Measurement

The student perception of the learning environment was measured using the Student Evaluation of Clinical Education Environment (SECEE) Version 3 tool (Sand-Jecklin, 2009). This instrument measures student perceptions about three subscales—Instructor Facilitation of Learning, Preceptor Facilitation of Learning, and Learning Opportunities. The scale has an overall alpha coefficient of .94, and its subscale reliability coefficients are also strong (Instructor Facilitation of Learning = .94; Preceptor Facilitation of Learning = .89; and Learning Opportunities = .82). The instrument is a forced choice, 32-item questionnaire, scored on a scale of 1 to 5 (the higher numeric values representing desirable scores).

Students, faculty, and preceptor stakeholders described the time spent engaged with one another via a researcher (S.H.)-developed questionnaire that included demographic data and several questions involving estimating time spent in various types of communication. Each stakeholder group was asked similar questions about how often and for how many minutes the students spent working with faculty and preceptors and in observational experiences. In addition, each stakeholder estimated the percentage of overall clinical time in individual or group meetings with one another.

In response to a question on the researcher-developed survey, the number of practice opportunities was estimated by students. Students were asked to estimate the number and type of several common practice opportunities throughout the clinical rotation. Students were asked about documentation in patients' electronic health records, communication with members of the health team, and practice opportunities of several common nursing psychomotor skills. Student learning outcomes were measured using integrated test scores on the Kaplan medical–surgical examinations, which have been nationally normed. After obtaining students' permission, scores on their Kaplan standardized medical–surgical examinations were matched with student clinical learning model groups, allowing the evaluation of differences in performance associated with the clinical model.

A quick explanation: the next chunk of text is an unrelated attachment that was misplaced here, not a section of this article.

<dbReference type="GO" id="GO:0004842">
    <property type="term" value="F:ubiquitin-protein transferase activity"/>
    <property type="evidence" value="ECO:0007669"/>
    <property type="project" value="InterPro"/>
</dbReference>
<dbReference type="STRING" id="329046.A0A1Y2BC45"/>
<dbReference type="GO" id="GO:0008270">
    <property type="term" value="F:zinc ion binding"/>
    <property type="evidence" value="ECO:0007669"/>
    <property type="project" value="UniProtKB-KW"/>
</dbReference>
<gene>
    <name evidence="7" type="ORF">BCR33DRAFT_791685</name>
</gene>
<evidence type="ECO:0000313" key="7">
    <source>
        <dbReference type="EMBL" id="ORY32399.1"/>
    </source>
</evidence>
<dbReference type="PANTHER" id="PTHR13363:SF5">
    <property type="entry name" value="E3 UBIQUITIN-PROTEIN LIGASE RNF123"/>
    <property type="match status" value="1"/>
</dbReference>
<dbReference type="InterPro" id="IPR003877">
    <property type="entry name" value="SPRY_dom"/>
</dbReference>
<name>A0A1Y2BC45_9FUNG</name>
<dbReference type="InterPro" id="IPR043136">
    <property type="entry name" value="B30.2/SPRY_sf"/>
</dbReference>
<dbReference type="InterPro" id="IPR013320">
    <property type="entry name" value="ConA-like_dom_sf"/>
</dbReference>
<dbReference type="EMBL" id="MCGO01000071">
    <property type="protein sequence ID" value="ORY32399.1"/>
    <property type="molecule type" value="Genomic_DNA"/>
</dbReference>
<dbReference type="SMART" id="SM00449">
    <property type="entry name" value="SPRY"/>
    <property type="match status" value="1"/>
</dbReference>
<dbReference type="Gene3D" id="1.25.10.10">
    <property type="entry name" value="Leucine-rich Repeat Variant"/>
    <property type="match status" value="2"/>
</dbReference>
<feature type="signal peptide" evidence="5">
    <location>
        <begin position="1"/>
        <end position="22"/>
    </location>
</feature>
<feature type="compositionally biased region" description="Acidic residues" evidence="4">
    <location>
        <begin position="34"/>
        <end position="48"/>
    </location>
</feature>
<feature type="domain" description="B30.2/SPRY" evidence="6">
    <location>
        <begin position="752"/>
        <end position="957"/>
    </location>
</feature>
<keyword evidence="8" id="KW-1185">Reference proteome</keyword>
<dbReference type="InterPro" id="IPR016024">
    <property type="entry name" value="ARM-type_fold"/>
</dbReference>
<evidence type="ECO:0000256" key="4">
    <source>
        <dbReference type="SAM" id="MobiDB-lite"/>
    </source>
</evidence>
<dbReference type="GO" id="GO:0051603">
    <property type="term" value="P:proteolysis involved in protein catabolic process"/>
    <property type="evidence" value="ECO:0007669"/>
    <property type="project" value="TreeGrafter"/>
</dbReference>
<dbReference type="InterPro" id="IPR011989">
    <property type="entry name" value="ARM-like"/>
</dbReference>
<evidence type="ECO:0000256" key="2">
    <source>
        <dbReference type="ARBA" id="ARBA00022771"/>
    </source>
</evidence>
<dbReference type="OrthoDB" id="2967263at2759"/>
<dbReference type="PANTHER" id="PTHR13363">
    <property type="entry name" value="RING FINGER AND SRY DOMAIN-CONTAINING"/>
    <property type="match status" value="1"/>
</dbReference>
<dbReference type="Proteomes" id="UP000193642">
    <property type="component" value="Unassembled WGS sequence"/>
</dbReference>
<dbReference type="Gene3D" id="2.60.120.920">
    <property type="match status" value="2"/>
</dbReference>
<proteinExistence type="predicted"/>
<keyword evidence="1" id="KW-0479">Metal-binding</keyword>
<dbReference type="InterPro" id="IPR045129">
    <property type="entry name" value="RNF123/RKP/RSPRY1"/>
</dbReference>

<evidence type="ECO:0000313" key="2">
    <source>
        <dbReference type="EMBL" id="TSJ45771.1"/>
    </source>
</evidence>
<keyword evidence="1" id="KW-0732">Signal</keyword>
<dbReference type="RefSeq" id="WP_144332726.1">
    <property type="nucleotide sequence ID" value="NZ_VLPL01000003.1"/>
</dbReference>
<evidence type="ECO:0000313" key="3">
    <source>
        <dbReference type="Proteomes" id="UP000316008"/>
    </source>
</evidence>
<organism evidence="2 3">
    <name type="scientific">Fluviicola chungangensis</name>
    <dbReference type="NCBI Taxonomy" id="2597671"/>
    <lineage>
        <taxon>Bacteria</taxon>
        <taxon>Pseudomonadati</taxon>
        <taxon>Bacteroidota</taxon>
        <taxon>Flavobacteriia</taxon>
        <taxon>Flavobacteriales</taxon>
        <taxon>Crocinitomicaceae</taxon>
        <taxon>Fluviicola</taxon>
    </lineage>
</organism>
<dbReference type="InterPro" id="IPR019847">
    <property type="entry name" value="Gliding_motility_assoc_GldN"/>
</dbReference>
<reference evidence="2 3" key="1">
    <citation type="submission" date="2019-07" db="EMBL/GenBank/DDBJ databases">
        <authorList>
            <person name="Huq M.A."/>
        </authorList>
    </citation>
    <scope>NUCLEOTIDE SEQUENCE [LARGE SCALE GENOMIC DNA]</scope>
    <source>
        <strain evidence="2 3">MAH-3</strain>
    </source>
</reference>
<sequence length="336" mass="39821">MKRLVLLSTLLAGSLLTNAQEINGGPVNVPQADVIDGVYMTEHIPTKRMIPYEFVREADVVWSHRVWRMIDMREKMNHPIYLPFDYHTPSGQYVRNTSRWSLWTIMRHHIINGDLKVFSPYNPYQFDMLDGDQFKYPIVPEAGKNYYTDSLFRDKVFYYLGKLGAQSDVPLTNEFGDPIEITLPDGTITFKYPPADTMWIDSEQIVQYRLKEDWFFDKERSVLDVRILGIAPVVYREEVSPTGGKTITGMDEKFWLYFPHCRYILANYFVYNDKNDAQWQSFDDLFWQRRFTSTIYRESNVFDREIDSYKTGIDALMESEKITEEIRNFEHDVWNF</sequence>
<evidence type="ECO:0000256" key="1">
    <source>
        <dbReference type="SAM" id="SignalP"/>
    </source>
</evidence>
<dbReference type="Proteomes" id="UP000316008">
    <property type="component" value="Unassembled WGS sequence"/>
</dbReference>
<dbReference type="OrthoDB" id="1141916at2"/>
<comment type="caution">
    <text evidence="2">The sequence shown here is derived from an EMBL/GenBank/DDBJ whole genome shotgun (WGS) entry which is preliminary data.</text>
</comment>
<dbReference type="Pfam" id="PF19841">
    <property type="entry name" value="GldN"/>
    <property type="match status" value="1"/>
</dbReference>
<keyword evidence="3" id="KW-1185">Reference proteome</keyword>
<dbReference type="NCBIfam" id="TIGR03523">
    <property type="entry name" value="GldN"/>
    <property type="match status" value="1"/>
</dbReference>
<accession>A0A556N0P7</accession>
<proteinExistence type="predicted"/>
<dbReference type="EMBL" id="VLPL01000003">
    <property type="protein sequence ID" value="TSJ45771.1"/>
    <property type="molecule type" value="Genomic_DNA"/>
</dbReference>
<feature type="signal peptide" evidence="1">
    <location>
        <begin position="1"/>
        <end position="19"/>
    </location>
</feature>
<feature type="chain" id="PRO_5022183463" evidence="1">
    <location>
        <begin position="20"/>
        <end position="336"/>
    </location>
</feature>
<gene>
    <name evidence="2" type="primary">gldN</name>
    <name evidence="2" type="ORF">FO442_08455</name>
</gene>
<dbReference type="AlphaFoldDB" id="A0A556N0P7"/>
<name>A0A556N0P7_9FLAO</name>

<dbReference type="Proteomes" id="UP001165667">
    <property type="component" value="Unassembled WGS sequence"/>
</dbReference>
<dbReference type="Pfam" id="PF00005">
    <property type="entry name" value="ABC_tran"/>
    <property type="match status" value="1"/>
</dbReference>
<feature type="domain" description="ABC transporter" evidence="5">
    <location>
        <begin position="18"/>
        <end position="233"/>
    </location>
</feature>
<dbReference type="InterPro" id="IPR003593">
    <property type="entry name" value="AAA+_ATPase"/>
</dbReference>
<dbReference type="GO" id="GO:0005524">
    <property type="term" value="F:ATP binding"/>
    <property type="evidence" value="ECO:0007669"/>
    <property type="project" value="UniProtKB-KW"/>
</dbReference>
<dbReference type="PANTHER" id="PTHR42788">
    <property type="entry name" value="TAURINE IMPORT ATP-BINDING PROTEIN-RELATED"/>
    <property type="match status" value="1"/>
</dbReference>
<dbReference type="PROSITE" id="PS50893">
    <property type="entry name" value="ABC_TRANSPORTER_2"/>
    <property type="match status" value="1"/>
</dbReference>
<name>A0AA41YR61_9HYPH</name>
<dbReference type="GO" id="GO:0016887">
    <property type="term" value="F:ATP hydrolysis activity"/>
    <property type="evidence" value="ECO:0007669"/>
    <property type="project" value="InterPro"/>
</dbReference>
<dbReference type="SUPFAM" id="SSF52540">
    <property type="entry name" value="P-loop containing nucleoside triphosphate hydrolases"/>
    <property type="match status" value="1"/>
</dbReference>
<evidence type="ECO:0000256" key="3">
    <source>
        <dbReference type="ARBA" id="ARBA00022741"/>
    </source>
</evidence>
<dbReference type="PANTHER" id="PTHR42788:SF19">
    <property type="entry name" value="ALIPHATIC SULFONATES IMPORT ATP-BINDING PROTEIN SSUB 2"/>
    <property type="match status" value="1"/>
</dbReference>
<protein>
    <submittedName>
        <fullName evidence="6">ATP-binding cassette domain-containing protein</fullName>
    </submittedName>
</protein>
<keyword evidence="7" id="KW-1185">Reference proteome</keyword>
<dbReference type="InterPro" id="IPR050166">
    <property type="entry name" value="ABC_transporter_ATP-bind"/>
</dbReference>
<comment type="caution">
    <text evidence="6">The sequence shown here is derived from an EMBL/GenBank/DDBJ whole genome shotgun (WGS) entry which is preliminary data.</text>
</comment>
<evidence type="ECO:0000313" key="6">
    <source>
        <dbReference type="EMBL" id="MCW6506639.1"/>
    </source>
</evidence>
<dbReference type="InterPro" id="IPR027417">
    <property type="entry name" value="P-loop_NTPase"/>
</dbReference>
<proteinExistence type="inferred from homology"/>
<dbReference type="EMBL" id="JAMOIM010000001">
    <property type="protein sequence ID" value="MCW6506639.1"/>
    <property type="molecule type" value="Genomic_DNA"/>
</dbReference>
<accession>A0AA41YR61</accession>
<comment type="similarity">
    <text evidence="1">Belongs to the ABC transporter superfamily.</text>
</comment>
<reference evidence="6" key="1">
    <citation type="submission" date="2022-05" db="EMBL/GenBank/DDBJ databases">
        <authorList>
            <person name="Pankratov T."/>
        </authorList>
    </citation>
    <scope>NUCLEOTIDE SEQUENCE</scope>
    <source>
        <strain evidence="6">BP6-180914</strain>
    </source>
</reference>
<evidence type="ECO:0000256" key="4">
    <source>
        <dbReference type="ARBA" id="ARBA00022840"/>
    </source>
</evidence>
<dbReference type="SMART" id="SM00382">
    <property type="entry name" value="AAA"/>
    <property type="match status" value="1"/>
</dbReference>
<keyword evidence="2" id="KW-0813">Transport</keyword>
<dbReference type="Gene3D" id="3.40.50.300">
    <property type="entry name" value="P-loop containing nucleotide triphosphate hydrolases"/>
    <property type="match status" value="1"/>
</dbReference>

Procedures

The current study was approved by the university's institutional review board as an exempt study. Confidentiality was maintained throughout the study. Students were surveyed at the end of the semester by completing both the SECEE and researcher-developed questionnaires. Faculty members' and preceptors' responses to the researcher-developed questionnaire and qualitative questions were gathered, using either an interview or written format based on the participant's preference.

Sample

All of the junior students enrolled in one of two medical–surgical clinical courses were invited to participate (N = 250; 150 participated) at the end of a classroom session, near to the close of the semester course. Because the sample of undergraduate students eligible to participate was finite and also moderately large (N = 150) for what may be expected in a school of nursing course, a power analysis was not conducted. Within a fairly large school of nursing, if significant differences were not found among groups, then the differences among groups are likely be too small to be practically useful to nurse educators, whether or not a larger sample may have identified statistical significance. Seaman, Seaman, and Allen (2015) noted that problems associated with both under- and overpowering a study exist. All students enrolled in the junior medical–surgical courses complete the same number of clinical hours, regardless of the type of clinical learning environment. All 14 faculty of the medical–surgical clinical courses were invited; 12 participated and 11 had full-time teaching responsibilities. Faculty taught one or two sections of the clinical course. The mean years of teaching experience was 10.8, with a range of 1.5 to 35 years.

All of the 64 preceptors working with the students were invited via e-mail to participate, but only seven responded and participated. The seven preceptors were all women; two had associate degrees, one had a diploma in nursing, three had baccalaureate nursing degrees, and one was master's prepared. The participants had precepted students for a mean of 6.4 years, with a range of 1.5 to 15 years.

Results

Student Responses on the SECEE

Students in the TLM, PEP model, and HLM groups completed the SECEE and the researcher-developed questionnaire. On the SECEE, significant differences were found only on the Learning Opportunities subscale, indicating that students in the PEP model clinical rotation were able to practice more skills than the other two groups. Students in the PEP model group did not identify any differences in satisfaction with the site or preceptor (all of the student results were highly positive). No significant differences were noted among models on the Instructor Facilitation of Learning subscale or the Preceptor Facilitation of Learning subscale (Table 1).


ANOVA Results of the Student Evaluation of Clinical Education Environment Tool Subscales for the PEP, HLM, and TLM Clinical Groups

Table 1:

ANOVA Results of the Student Evaluation of Clinical Education Environment Tool Subscales for the PEP, HLM, and TLM Clinical Groups

Perceptions of Time in the Clinical Rotation